Chinese Railways, Why? Part 2 of 9

Chinese Railways, Why? Part 2 of 9

9/13/2014 Umut Türker 2123 Times Read

If they are paid an enormous amount for the land and/or the project lasts many years and that many Canadians will be employed then these are incentives. Moreover, the map makes it appear that the route will go close to Toronto.

 

If this is indeed true and if there is a railway stop there for loading and unloading cargo then this could be a great benefit for the Canadians. The biggest mysteries and the biggest questions are: Can the Chinese do this? Will they do this? And, most importantly, why will they do this?

 

Can they do this?

 

I should mention at this point that I am not an expert or specialist in many fields. I am not an architect; I am not a metallurgist; I am not involved in construction; and I am not privy to special and undisclosed information. However, I do know about history, and rational thought and conclusions, so I think that my points and beliefs are valid.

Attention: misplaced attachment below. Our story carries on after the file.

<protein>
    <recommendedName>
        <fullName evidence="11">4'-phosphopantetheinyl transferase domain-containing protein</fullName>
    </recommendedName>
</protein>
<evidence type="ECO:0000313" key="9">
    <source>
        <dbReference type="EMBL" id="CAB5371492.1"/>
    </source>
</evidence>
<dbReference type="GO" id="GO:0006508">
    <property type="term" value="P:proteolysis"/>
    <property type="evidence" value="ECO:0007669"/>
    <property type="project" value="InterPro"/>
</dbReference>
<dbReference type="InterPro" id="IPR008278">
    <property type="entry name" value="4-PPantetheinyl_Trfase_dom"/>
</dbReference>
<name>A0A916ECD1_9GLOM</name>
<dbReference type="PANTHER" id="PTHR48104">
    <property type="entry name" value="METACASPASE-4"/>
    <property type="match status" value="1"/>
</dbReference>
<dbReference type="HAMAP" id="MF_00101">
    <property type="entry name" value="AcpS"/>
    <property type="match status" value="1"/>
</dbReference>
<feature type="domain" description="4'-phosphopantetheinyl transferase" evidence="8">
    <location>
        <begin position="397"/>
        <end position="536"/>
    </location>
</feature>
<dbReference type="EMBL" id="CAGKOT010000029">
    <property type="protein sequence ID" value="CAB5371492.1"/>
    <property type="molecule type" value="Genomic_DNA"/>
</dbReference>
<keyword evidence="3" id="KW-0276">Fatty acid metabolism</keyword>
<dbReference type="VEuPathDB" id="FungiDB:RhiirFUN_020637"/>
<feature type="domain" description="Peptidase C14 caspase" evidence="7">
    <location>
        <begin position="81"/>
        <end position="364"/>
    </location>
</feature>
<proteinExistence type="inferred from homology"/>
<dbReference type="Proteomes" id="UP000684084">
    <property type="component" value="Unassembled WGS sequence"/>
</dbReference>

Can the Chinese build this railway? The concept of railways was known to the ancient Greeks and Romans, and the modern technology has been around for 200 years, when the Middleton Railway began in 1812 and the basic technology has changed little. From this perspective, it should be fairly simple. However, there are three significant challenges, all rooted in the enormity of the project.

 

The Burj Khalifa, the tallest man-made structure in the world, used enough steel rebar to extend a quarter of the circumference of the globe, if laid end-to-end. The length of the railway project is 33% longer than that. Moreover, the thickness of steel rebar is very narrow whereas the steel tracks are far thicker. In addition to the above-named professions, I am not a mathematician but I do not think that I would be significantly far-off if I estimated that the steel involved in this railway project would be 200-250% more than that used in constructing the Burj Khalifa.